The reckless indifference of Gov. Jerry Brown’s administration in failing to provide adequate access and participation for non-English speaking Californians shows that the state’s rush to build the twin Delta tunnels at all costs effectively disregards nearly 600,000 Delta residents and 20 percent of California’s population.
The Bay Delta Conservation Plan’s environmental impact report for the twin tunnels project is notoriously huge. With more than 40,000 pages full of legalese, even native English speakers can’t help but feel overwhelmed.
Now, imagine that the overwhelming amount of information is available only in a language entirely different from your own. This is the scenario that 14 percent of the Delta’s 4 million residents are facing. These people speak languages other than English and do not “speak English very well,” according to the American Community Survey of 2012 for the five Delta counties (San Joaquin, Sacramento, Solano, Yolo and Contra Costa).
These Latino, Hmong, Filipino, Cambodian, Chinese and indigenous communities have deep, meaningful ties to California’s Delta. Chinese immigrants originally constructed Delta levees. Today, many of their descendants, along with new immigrants, still reside near, work in, enjoy and contribute to the Delta’s rich culture.
The EIR enumerates 47 “significant and unavoidable” adverse impacts on Delta communities. Non-English speaking Californians will be unaware of these impacts, as almost nothing has been done to inform them. For example, Cambodian, Hmong, Filipino and Hispanic residents fish the Delta for sustenance. They eat the fish they catch, but will be unaware that the twin Delta tunnels project would raise mercury levels in those fish to unhealthful amounts.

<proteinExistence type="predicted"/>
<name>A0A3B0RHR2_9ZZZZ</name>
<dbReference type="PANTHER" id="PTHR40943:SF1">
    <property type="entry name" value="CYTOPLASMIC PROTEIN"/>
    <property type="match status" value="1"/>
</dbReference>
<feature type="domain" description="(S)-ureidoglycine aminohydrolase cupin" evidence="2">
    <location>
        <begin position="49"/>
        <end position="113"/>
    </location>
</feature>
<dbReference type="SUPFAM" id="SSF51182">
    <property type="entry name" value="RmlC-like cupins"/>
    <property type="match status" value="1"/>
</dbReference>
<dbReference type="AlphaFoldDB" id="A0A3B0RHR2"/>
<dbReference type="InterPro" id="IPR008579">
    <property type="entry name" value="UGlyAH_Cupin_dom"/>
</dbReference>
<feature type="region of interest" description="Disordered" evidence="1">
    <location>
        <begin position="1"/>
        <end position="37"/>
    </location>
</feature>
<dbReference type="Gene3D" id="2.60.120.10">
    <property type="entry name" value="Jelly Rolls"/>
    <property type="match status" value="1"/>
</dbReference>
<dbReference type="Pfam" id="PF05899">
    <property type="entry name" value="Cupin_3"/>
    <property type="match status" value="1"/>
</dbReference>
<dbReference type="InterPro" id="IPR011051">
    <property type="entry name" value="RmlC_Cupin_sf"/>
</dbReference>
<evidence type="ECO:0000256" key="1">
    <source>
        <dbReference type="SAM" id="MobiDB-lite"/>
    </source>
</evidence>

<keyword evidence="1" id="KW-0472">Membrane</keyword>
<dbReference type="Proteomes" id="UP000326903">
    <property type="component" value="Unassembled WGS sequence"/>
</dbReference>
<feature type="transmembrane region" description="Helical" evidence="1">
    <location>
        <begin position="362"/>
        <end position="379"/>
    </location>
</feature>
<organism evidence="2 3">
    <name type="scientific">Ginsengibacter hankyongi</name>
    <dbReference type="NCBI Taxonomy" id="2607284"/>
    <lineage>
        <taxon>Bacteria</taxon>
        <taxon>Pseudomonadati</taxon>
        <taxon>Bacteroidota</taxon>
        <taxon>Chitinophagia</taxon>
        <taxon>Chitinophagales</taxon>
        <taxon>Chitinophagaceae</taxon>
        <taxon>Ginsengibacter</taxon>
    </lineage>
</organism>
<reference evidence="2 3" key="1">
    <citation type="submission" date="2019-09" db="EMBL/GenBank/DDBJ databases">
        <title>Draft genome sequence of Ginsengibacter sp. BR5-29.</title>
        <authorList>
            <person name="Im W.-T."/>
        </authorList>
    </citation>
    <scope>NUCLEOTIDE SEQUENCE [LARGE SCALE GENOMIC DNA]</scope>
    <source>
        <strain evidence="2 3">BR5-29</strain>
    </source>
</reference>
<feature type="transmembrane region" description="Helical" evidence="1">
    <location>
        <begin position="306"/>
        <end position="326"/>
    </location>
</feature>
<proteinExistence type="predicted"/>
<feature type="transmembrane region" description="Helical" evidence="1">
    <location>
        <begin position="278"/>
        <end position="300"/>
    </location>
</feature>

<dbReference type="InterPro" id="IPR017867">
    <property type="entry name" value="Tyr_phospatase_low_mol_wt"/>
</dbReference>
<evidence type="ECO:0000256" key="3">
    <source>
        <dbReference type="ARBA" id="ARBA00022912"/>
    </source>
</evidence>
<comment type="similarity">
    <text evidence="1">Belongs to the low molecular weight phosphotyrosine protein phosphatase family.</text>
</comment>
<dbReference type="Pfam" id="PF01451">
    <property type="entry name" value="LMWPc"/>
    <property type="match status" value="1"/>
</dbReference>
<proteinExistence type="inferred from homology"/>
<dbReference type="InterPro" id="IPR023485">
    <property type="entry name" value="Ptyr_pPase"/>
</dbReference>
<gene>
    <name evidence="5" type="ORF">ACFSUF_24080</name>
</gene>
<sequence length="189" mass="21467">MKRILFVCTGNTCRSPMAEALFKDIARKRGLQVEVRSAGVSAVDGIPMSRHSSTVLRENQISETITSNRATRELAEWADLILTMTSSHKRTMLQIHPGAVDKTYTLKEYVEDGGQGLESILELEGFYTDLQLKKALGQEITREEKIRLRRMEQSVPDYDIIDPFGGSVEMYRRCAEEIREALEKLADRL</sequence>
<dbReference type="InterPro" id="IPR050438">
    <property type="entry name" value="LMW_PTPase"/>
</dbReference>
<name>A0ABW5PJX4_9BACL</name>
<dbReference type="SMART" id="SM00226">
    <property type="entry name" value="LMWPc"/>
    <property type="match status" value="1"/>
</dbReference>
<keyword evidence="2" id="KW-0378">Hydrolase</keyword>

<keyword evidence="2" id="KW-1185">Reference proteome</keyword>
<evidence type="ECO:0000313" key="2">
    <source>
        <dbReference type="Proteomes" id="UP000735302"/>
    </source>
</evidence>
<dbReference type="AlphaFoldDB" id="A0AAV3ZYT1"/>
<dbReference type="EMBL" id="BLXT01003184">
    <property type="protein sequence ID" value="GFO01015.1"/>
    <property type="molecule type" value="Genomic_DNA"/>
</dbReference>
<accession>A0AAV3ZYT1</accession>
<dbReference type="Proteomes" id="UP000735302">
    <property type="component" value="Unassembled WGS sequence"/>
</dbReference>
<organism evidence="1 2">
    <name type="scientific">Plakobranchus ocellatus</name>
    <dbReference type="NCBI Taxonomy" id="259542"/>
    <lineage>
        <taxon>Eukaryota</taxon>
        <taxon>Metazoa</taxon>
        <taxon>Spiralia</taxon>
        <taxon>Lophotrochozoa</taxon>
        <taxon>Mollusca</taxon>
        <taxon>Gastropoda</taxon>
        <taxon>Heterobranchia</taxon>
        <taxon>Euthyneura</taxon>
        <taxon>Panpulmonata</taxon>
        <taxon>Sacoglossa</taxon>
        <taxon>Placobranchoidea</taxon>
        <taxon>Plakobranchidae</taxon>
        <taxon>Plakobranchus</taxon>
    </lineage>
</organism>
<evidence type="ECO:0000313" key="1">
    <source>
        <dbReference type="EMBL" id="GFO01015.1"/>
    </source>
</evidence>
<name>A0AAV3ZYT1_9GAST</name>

Neither the BDCP nor its environmental impact report is available in any language other English. When I spoke to a BDCP representative and requested any information available in Spanish, I received little more than two pages of propaganda brochures advocating for the project that don’t include important details such as the degrading of water quality or increased risk of cancer in certain areas.
The agency does not even plan to translate the 132-page tunnels summary because of budget, technical and time constraints. It’s striking that the state has spent more than $250 million promoting the tunnels, but not one dollar translating the EIR into languages spoken by those who would help pay the multibillion-dollar price tag.
Not one of the community organizations that represent the diverse groups of the Delta was contacted during the 12 statewide “public” open house meetings. These nonprofits include Asian Pacific Self Development and Residential Association, Proyecto Voz, Lao Family Community Empowerment and El Concilio, among others.
Environmental justice groups recently called for an extension of the 120-day public comment period for the EIR, citing the lack of access to information regarding the project, failure to notice meetings in various languages, and limited public access to the document through required computer access and exorbitant fees, as violations of the principles of environmental justice.
Considering there is no public vote on the $67 billion project, the Brown administration is effectively violating the civil rights of the hundreds of thousands of Californians who speak limited English, and wish to participate in the “public” comment process, by leaving them out of the loop entirely.
Javier Padilla Reyes is community outreach coordinator for Restore the Delta, a nonprofit education and advocacy group.